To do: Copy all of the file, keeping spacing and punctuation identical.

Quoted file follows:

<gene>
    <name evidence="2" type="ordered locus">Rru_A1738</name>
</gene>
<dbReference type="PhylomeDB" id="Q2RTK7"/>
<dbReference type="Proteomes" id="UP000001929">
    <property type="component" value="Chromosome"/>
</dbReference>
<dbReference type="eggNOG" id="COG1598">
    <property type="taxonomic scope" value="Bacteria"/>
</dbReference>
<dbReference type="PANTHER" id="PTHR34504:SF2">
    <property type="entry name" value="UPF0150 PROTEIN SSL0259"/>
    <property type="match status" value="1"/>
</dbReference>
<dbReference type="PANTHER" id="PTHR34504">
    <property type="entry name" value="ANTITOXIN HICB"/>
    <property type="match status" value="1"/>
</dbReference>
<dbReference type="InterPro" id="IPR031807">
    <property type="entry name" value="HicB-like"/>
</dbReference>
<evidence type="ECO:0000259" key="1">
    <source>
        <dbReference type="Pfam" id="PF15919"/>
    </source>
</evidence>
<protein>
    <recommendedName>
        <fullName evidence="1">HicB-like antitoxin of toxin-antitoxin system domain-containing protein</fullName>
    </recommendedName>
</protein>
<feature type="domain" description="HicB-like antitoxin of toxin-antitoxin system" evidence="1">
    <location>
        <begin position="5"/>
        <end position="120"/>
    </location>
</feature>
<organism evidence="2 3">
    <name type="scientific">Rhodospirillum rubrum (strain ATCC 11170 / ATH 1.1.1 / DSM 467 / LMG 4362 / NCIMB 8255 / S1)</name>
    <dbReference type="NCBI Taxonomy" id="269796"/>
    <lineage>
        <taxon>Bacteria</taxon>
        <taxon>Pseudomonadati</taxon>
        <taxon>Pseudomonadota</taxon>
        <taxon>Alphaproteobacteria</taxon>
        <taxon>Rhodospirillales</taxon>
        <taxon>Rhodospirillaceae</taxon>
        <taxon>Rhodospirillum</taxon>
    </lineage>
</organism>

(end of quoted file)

<gene>
    <name evidence="2" type="ordered locus">Rru_A1738</name>
</gene>
<dbReference type="PhylomeDB" id="Q2RTK7"/>
<dbReference type="Proteomes" id="UP000001929">
    <property type="component" value="Chromosome"/>
</dbReference>
<dbReference type="eggNOG" id="COG1598">
    <property type="taxonomic scope" value="Bacteria"/>
</dbReference>
<dbReference type="PANTHER" id="PTHR34504:SF2">
    <property type="entry name" value="UPF0150 PROTEIN SSL0259"/>
    <property type="match status" value="1"/>
</dbReference>
<dbReference type="PANTHER" id="PTHR34504">
    <property type="entry name" value="ANTITOXIN HICB"/>
    <property type="match status" value="1"/>
</dbReference>
<dbReference type="InterPro" id="IPR031807">
    <property type="entry name" value="HicB-like"/>
</dbReference>
<evidence type="ECO:0000259" key="1">
    <source>
        <dbReference type="Pfam" id="PF15919"/>
    </source>
</evidence>
<protein>
    <recommendedName>
        <fullName evidence="1">HicB-like antitoxin of toxin-antitoxin system domain-containing protein</fullName>
    </recommendedName>
</protein>
<feature type="domain" description="HicB-like antitoxin of toxin-antitoxin system" evidence="1">
    <location>
        <begin position="5"/>
        <end position="120"/>
    </location>
</feature>
<organism evidence="2 3">
    <name type="scientific">Rhodospirillum rubrum (strain ATCC 11170 / ATH 1.1.1 / DSM 467 / LMG 4362 / NCIMB 8255 / S1)</name>
    <dbReference type="NCBI Taxonomy" id="269796"/>
    <lineage>
        <taxon>Bacteria</taxon>
        <taxon>Pseudomonadati</taxon>
        <taxon>Pseudomonadota</taxon>
        <taxon>Alphaproteobacteria</taxon>
        <taxon>Rhodospirillales</taxon>
        <taxon>Rhodospirillaceae</taxon>
        <taxon>Rhodospirillum</taxon>
    </lineage>
</organism>